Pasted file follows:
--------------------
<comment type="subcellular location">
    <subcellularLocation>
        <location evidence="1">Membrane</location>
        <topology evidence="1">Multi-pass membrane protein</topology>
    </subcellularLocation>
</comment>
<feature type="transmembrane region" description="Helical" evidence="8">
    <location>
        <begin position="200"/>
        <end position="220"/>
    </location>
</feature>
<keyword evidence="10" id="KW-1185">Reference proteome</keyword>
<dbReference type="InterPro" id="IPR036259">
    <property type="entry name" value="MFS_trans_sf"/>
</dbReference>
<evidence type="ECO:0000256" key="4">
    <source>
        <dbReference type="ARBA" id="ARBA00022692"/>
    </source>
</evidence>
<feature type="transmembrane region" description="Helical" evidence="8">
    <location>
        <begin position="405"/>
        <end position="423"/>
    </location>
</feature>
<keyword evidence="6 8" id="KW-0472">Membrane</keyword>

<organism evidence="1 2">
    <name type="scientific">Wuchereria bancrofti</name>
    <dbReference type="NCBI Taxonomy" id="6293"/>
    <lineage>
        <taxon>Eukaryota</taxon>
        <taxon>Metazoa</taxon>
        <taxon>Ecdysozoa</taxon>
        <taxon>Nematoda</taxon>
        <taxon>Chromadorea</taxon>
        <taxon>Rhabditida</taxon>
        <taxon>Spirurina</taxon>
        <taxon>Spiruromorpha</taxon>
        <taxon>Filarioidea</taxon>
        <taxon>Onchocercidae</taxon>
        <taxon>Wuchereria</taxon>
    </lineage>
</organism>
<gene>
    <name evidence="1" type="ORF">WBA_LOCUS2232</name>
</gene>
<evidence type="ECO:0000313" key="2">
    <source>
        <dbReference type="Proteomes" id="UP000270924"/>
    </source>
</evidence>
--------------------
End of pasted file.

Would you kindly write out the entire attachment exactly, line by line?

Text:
<comment type="subcellular location">
    <subcellularLocation>
        <location evidence="1">Membrane</location>
        <topology evidence="1">Multi-pass membrane protein</topology>
    </subcellularLocation>
</comment>
<feature type="transmembrane region" description="Helical" evidence="8">
    <location>
        <begin position="200"/>
        <end position="220"/>
    </location>
</feature>
<keyword evidence="10" id="KW-1185">Reference proteome</keyword>
<dbReference type="InterPro" id="IPR036259">
    <property type="entry name" value="MFS_trans_sf"/>
</dbReference>
<evidence type="ECO:0000256" key="4">
    <source>
        <dbReference type="ARBA" id="ARBA00022692"/>
    </source>
</evidence>
<feature type="transmembrane region" description="Helical" evidence="8">
    <location>
        <begin position="405"/>
        <end position="423"/>
    </location>
</feature>
<keyword evidence="6 8" id="KW-0472">Membrane</keyword>

<organism evidence="1 2">
    <name type="scientific">Wuchereria bancrofti</name>
    <dbReference type="NCBI Taxonomy" id="6293"/>
    <lineage>
        <taxon>Eukaryota</taxon>
        <taxon>Metazoa</taxon>
        <taxon>Ecdysozoa</taxon>
        <taxon>Nematoda</taxon>
        <taxon>Chromadorea</taxon>
        <taxon>Rhabditida</taxon>
        <taxon>Spirurina</taxon>
        <taxon>Spiruromorpha</taxon>
        <taxon>Filarioidea</taxon>
        <taxon>Onchocercidae</taxon>
        <taxon>Wuchereria</taxon>
    </lineage>
</organism>
<gene>
    <name evidence="1" type="ORF">WBA_LOCUS2232</name>
</gene>
<evidence type="ECO:0000313" key="2">
    <source>
        <dbReference type="Proteomes" id="UP000270924"/>
    </source>
</evidence>